Good Bad Books (p. 927)
Fiction and non-fiction literature are different only in substance, because when our minds read them, it filters them according to similar criteria. We don't have completely separate minds that engage with each piece of literature. We do, however, have different proportions of our mind that engages according to the type of stimulation, yet we still process information and knowledge according to established filters of understanding and emotion.
Say you buy a sports car to drive on the long, straight highways where you live, then experience a life-changing event and need to relocate to a more rugged landscape before you can sell it. Is the sports car completely incapable of being driven on narrow dirt roads? No, it just struggles a lot more than an all-wheel drive vehicle would. It doesn't stop being a car; it's still propelled by a combustion engine, wearing rubber tires. Some environments will be more difficult than others (I'm thinking inclement weather), but that doesn't change the fact that at base, it's an automobile.
Our minds are no different. We each go through life building our own car--developing habits, traditions, values, relationships, vocations, making mistakes--so some mental applications become more comfortable to engage than others. However, we all still have minds, which is easy to forget because once we're in our comfort zone we tell our selves that our minds only work in some ways. In reality though, our minds are more inclined to work in certain ways due to how they've been practiced, not due to restrictive programming. Our mind's basic ability to imagine and feel is thus a natural inclination each of us have, which is really a resource constantly ready to be tapped.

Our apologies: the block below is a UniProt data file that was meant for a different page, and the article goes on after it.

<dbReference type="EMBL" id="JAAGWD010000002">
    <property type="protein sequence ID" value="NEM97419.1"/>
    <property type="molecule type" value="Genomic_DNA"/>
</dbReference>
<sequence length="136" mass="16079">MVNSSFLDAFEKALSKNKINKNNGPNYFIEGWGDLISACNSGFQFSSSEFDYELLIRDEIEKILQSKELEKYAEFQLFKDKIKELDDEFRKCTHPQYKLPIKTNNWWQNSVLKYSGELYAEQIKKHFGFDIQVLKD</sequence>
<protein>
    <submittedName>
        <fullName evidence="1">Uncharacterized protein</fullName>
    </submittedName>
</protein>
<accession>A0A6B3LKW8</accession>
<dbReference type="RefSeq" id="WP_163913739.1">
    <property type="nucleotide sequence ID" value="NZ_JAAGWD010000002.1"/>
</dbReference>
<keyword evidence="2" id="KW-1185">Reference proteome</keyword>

Whether we read fiction or nonfiction--or write it--our mental fabric thus remain the same. We apply the basic filters: Who?, What?, When?, Where?, Why? and How?; or more complex filters: What is the network of causes and effects?, What is in our (their) control / out of our (their) control?, and Do the perceptions reflect reality, or what we (they) want to see? There's many filters we mentally apply, so many that we aren't even conscious when we apply them. These filters are basic agents of categorizing our reality. It doesn't matter if a book plot is located on Mars or at the Watergate Hotel, or whether the writing is autobiographical. Conveying meaning requires us to present or expose things, associate or dissociate things, show a progression or regression, reveal hidden truths or hide damaging truths, etc. If it's non-fiction, we need to conform ourselves to existent reality, and if it's fiction we need to conform ourselves to a fabricated reality.
The literary universe has developed a chasm between fiction and non-fiction because of the content, not because they entail distinct tools and techniques. The entailed tools and techniques are so similar that I suspect we're missing more than we may want. We're being too comfortable with our segregation. If it's one thing I've learned from my literary and intellectual influences--Kristhoffer, Orwell, King, Vachhs, Gardner--it's that if you approach both fiction and non-fiction with the same mental orientation, not only will you understand more meaning, but you'll develop a practiced, learned type of empathy that allows you to identify with other beings.
Our minds are always ready to work, we just need to get out of the way and let them. Our mind is a bone--the frame of our consciousness--but also a muscle, something that can be strengthened with practice.
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